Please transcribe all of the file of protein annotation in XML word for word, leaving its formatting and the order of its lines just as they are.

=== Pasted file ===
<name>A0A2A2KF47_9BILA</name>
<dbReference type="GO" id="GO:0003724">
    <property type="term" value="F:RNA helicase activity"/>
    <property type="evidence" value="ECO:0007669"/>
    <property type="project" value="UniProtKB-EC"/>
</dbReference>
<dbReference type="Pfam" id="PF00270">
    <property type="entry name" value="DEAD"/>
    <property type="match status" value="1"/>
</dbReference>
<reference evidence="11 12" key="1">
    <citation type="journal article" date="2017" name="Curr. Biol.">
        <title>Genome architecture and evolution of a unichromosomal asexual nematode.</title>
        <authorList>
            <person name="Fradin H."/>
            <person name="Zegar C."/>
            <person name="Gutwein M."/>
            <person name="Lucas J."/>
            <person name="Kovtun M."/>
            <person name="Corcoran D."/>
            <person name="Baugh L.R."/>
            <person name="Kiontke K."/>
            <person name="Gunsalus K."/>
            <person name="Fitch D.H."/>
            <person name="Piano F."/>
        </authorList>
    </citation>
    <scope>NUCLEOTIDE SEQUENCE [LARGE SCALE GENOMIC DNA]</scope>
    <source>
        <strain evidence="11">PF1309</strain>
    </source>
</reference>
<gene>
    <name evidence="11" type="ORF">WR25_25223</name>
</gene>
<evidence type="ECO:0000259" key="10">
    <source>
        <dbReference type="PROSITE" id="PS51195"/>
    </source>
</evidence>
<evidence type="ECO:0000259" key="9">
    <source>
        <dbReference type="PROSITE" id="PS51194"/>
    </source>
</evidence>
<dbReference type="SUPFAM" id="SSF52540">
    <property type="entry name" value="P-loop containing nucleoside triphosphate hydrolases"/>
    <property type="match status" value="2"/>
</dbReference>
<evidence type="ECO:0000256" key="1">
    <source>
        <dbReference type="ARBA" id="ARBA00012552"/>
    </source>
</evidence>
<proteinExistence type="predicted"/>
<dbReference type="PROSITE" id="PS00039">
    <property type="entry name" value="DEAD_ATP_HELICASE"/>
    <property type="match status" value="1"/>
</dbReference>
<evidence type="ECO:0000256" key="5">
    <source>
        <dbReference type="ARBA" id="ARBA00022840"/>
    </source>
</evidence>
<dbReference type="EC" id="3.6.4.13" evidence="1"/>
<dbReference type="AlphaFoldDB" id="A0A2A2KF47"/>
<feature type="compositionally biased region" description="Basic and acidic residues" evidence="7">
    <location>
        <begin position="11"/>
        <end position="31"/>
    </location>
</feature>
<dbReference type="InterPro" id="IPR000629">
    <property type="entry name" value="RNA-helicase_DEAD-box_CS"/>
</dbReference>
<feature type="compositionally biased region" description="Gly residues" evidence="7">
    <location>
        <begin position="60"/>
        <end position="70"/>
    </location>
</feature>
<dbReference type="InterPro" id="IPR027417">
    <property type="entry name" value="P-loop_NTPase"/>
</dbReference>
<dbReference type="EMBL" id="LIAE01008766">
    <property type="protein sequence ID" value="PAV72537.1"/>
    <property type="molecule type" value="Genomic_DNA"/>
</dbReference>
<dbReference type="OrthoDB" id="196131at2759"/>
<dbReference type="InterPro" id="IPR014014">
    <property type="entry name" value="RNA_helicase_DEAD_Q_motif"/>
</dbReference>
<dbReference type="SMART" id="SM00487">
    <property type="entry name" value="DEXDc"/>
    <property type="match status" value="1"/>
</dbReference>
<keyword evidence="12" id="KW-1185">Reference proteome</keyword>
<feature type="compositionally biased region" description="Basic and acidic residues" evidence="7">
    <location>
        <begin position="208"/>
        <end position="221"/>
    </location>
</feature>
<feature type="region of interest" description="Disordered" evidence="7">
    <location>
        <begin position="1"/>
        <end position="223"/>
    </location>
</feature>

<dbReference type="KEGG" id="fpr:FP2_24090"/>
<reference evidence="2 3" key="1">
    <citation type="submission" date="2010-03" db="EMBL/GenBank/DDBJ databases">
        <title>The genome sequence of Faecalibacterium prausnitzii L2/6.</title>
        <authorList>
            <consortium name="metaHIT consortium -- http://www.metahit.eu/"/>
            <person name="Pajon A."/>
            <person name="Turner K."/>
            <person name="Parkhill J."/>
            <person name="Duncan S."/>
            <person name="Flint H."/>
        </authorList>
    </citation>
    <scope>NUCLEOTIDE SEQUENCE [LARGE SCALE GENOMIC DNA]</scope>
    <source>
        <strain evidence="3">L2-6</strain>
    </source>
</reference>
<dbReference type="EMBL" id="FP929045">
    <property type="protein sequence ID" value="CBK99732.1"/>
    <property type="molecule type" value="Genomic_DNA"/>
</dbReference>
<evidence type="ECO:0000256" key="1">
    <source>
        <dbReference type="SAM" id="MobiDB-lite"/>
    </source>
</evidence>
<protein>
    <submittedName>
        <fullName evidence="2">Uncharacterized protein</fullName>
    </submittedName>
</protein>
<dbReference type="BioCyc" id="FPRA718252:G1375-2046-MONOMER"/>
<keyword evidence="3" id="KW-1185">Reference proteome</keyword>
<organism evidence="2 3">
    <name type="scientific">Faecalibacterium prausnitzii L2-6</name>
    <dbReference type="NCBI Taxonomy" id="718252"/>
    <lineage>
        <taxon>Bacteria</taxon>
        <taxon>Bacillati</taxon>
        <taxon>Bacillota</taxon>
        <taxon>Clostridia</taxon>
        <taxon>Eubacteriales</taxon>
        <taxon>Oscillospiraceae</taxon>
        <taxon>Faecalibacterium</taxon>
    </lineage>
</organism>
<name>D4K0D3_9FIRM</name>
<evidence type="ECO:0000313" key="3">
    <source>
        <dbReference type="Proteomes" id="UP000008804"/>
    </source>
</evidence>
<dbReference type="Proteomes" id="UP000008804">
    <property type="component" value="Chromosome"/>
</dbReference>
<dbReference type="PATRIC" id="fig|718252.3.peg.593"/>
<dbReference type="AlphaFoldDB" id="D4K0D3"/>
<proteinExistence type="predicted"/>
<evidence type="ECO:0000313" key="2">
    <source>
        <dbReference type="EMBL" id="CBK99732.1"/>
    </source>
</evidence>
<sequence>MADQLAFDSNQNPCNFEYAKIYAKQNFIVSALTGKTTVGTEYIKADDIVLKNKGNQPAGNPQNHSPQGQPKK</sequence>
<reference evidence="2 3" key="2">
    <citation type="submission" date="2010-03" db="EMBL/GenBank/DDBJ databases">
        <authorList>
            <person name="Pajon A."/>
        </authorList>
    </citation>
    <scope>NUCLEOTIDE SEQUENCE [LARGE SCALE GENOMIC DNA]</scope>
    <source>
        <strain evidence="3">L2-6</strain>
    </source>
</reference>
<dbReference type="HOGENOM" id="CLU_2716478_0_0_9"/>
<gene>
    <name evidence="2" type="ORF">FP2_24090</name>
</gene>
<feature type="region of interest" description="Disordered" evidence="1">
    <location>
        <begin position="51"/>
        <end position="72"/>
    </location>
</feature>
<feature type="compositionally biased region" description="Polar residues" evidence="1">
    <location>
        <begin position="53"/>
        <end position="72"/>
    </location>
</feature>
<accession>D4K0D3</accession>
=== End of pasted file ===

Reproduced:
<name>A0A2A2KF47_9BILA</name>
<dbReference type="GO" id="GO:0003724">
    <property type="term" value="F:RNA helicase activity"/>
    <property type="evidence" value="ECO:0007669"/>
    <property type="project" value="UniProtKB-EC"/>
</dbReference>
<dbReference type="Pfam" id="PF00270">
    <property type="entry name" value="DEAD"/>
    <property type="match status" value="1"/>
</dbReference>
<reference evidence="11 12" key="1">
    <citation type="journal article" date="2017" name="Curr. Biol.">
        <title>Genome architecture and evolution of a unichromosomal asexual nematode.</title>
        <authorList>
            <person name="Fradin H."/>
            <person name="Zegar C."/>
            <person name="Gutwein M."/>
            <person name="Lucas J."/>
            <person name="Kovtun M."/>
            <person name="Corcoran D."/>
            <person name="Baugh L.R."/>
            <person name="Kiontke K."/>
            <person name="Gunsalus K."/>
            <person name="Fitch D.H."/>
            <person name="Piano F."/>
        </authorList>
    </citation>
    <scope>NUCLEOTIDE SEQUENCE [LARGE SCALE GENOMIC DNA]</scope>
    <source>
        <strain evidence="11">PF1309</strain>
    </source>
</reference>
<gene>
    <name evidence="11" type="ORF">WR25_25223</name>
</gene>
<evidence type="ECO:0000259" key="10">
    <source>
        <dbReference type="PROSITE" id="PS51195"/>
    </source>
</evidence>
<evidence type="ECO:0000259" key="9">
    <source>
        <dbReference type="PROSITE" id="PS51194"/>
    </source>
</evidence>
<dbReference type="SUPFAM" id="SSF52540">
    <property type="entry name" value="P-loop containing nucleoside triphosphate hydrolases"/>
    <property type="match status" value="2"/>
</dbReference>
<evidence type="ECO:0000256" key="1">
    <source>
        <dbReference type="ARBA" id="ARBA00012552"/>
    </source>
</evidence>
<proteinExistence type="predicted"/>
<dbReference type="PROSITE" id="PS00039">
    <property type="entry name" value="DEAD_ATP_HELICASE"/>
    <property type="match status" value="1"/>
</dbReference>
<evidence type="ECO:0000256" key="5">
    <source>
        <dbReference type="ARBA" id="ARBA00022840"/>
    </source>
</evidence>
<dbReference type="EC" id="3.6.4.13" evidence="1"/>
<dbReference type="AlphaFoldDB" id="A0A2A2KF47"/>
<feature type="compositionally biased region" description="Basic and acidic residues" evidence="7">
    <location>
        <begin position="11"/>
        <end position="31"/>
    </location>
</feature>
<dbReference type="InterPro" id="IPR000629">
    <property type="entry name" value="RNA-helicase_DEAD-box_CS"/>
</dbReference>
<feature type="compositionally biased region" description="Gly residues" evidence="7">
    <location>
        <begin position="60"/>
        <end position="70"/>
    </location>
</feature>
<dbReference type="InterPro" id="IPR027417">
    <property type="entry name" value="P-loop_NTPase"/>
</dbReference>
<dbReference type="EMBL" id="LIAE01008766">
    <property type="protein sequence ID" value="PAV72537.1"/>
    <property type="molecule type" value="Genomic_DNA"/>
</dbReference>
<dbReference type="OrthoDB" id="196131at2759"/>
<dbReference type="InterPro" id="IPR014014">
    <property type="entry name" value="RNA_helicase_DEAD_Q_motif"/>
</dbReference>
<dbReference type="SMART" id="SM00487">
    <property type="entry name" value="DEXDc"/>
    <property type="match status" value="1"/>
</dbReference>
<keyword evidence="12" id="KW-1185">Reference proteome</keyword>
<feature type="compositionally biased region" description="Basic and acidic residues" evidence="7">
    <location>
        <begin position="208"/>
        <end position="221"/>
    </location>
</feature>
<feature type="region of interest" description="Disordered" evidence="7">
    <location>
        <begin position="1"/>
        <end position="223"/>
    </location>
</feature>

<dbReference type="KEGG" id="fpr:FP2_24090"/>
<reference evidence="2 3" key="1">
    <citation type="submission" date="2010-03" db="EMBL/GenBank/DDBJ databases">
        <title>The genome sequence of Faecalibacterium prausnitzii L2/6.</title>
        <authorList>
            <consortium name="metaHIT consortium -- http://www.metahit.eu/"/>
            <person name="Pajon A."/>
            <person name="Turner K."/>
            <person name="Parkhill J."/>
            <person name="Duncan S."/>
            <person name="Flint H."/>
        </authorList>
    </citation>
    <scope>NUCLEOTIDE SEQUENCE [LARGE SCALE GENOMIC DNA]</scope>
    <source>
        <strain evidence="3">L2-6</strain>
    </source>
</reference>
<dbReference type="EMBL" id="FP929045">
    <property type="protein sequence ID" value="CBK99732.1"/>
    <property type="molecule type" value="Genomic_DNA"/>
</dbReference>
<evidence type="ECO:0000256" key="1">
    <source>
        <dbReference type="SAM" id="MobiDB-lite"/>
    </source>
</evidence>
<protein>
    <submittedName>
        <fullName evidence="2">Uncharacterized protein</fullName>
    </submittedName>
</protein>
<dbReference type="BioCyc" id="FPRA718252:G1375-2046-MONOMER"/>
<keyword evidence="3" id="KW-1185">Reference proteome</keyword>
<organism evidence="2 3">
    <name type="scientific">Faecalibacterium prausnitzii L2-6</name>
    <dbReference type="NCBI Taxonomy" id="718252"/>
    <lineage>
        <taxon>Bacteria</taxon>
        <taxon>Bacillati</taxon>
        <taxon>Bacillota</taxon>
        <taxon>Clostridia</taxon>
        <taxon>Eubacteriales</taxon>
        <taxon>Oscillospiraceae</taxon>
        <taxon>Faecalibacterium</taxon>
    </lineage>
</organism>
<name>D4K0D3_9FIRM</name>
<evidence type="ECO:0000313" key="3">
    <source>
        <dbReference type="Proteomes" id="UP000008804"/>
    </source>
</evidence>
<dbReference type="Proteomes" id="UP000008804">
    <property type="component" value="Chromosome"/>
</dbReference>
<dbReference type="PATRIC" id="fig|718252.3.peg.593"/>
<dbReference type="AlphaFoldDB" id="D4K0D3"/>
<proteinExistence type="predicted"/>
<evidence type="ECO:0000313" key="2">
    <source>
        <dbReference type="EMBL" id="CBK99732.1"/>
    </source>
</evidence>
<sequence>MADQLAFDSNQNPCNFEYAKIYAKQNFIVSALTGKTTVGTEYIKADDIVLKNKGNQPAGNPQNHSPQGQPKK</sequence>
<reference evidence="2 3" key="2">
    <citation type="submission" date="2010-03" db="EMBL/GenBank/DDBJ databases">
        <authorList>
            <person name="Pajon A."/>
        </authorList>
    </citation>
    <scope>NUCLEOTIDE SEQUENCE [LARGE SCALE GENOMIC DNA]</scope>
    <source>
        <strain evidence="3">L2-6</strain>
    </source>
</reference>
<dbReference type="HOGENOM" id="CLU_2716478_0_0_9"/>
<gene>
    <name evidence="2" type="ORF">FP2_24090</name>
</gene>
<feature type="region of interest" description="Disordered" evidence="1">
    <location>
        <begin position="51"/>
        <end position="72"/>
    </location>
</feature>
<feature type="compositionally biased region" description="Polar residues" evidence="1">
    <location>
        <begin position="53"/>
        <end position="72"/>
    </location>
</feature>
<accession>D4K0D3</accession>